Why Recycling Doesn't Work - The Captain Planet Myth

If you grew up in the 80s and 90s, you know that we were taught to believe that each person can single-handedly save the environment by recycling. It was no mistake that kid’s shows like Captain Planet and The Smoggies were handing the heavy weight of saving the world to the next generation. Through these shows and school programs, Generation Y and older Millenials grew up with a focus on Reduce Reuse Recycle being the clear path to saving the planet. But along the way, someone failed the mention that while Recycling might be the easiest ‘R’ to incorporate into our lives, it’s actually the least impactful.

What Happens To Our Recycling?

Your household, like many others, probably takes the time to separate out your bottles, cans and paper goods into the recycling box. But after you rush to get it to the curb on time, where does it actually go? Recycling brings to mind images of glass being smashed, melted and turned into new glass. Stock footage we’ve been exposed to since this infamous episode of Sesame Street first explained recycling to us as children. And while that does happen to some lucky bottles, would it shock you to know that only 7-10% of the items you throw in the recycling (especially plastics) actually end up there? “And the rest?” you ask. The landfill.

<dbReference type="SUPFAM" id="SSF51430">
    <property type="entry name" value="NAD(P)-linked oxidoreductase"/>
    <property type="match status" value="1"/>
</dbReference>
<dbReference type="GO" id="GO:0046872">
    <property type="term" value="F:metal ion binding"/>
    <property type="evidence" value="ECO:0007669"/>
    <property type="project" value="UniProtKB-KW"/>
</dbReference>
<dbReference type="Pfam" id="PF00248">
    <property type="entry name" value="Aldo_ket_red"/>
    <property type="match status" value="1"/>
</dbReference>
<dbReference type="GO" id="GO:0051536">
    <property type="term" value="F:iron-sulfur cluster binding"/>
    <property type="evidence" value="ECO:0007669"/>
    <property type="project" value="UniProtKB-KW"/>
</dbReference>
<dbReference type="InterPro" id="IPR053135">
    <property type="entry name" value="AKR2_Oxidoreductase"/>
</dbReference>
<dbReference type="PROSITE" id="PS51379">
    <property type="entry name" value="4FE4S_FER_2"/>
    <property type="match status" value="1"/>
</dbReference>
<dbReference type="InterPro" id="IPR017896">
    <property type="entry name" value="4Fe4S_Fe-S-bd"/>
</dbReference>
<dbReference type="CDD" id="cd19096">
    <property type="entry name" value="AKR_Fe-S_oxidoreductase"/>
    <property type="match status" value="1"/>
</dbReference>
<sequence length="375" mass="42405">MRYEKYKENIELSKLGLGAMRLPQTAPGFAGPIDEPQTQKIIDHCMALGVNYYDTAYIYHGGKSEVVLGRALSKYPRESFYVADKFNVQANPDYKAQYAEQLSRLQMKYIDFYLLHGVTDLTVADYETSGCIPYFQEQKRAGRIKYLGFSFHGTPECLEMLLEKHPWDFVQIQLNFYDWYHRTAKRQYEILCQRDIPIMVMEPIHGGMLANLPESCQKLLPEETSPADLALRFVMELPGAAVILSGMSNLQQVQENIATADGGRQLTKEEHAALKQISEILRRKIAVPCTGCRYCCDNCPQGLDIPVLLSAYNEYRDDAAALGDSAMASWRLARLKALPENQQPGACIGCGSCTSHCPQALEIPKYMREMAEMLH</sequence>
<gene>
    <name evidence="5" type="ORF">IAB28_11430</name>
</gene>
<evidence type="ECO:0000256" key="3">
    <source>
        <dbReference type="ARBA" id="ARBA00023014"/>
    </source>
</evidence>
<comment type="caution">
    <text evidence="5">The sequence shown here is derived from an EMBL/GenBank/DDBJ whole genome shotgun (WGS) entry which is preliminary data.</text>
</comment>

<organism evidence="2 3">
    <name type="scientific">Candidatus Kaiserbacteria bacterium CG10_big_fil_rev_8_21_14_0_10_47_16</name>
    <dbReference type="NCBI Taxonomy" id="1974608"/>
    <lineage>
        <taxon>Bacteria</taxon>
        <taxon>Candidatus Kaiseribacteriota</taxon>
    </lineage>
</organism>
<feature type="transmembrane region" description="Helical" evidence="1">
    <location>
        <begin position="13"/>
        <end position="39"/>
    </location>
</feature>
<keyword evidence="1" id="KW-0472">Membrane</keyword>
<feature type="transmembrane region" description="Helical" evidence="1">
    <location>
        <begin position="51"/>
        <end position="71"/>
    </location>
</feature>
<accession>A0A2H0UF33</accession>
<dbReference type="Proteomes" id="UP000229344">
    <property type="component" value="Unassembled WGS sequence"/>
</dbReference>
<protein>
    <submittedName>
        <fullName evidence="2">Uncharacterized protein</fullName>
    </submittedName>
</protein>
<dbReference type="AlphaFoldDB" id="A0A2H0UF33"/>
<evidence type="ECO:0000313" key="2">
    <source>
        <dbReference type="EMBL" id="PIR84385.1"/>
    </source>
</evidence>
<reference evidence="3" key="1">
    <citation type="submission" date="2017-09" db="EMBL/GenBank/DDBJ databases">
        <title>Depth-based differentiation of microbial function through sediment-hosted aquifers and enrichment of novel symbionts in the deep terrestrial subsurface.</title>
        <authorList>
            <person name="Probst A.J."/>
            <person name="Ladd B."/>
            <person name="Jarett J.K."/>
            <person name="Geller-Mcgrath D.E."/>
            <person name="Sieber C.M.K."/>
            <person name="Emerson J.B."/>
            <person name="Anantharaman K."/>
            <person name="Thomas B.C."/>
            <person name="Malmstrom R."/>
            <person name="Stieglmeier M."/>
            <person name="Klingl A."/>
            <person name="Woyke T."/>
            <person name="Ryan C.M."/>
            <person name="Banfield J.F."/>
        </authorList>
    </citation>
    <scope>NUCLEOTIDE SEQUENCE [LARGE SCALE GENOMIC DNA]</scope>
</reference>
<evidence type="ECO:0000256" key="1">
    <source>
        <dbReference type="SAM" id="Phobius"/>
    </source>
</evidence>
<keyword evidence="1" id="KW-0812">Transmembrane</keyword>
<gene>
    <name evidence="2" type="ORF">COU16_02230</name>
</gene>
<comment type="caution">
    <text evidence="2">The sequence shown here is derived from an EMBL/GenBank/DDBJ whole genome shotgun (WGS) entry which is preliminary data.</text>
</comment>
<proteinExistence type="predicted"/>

How We’re Recycling Wrong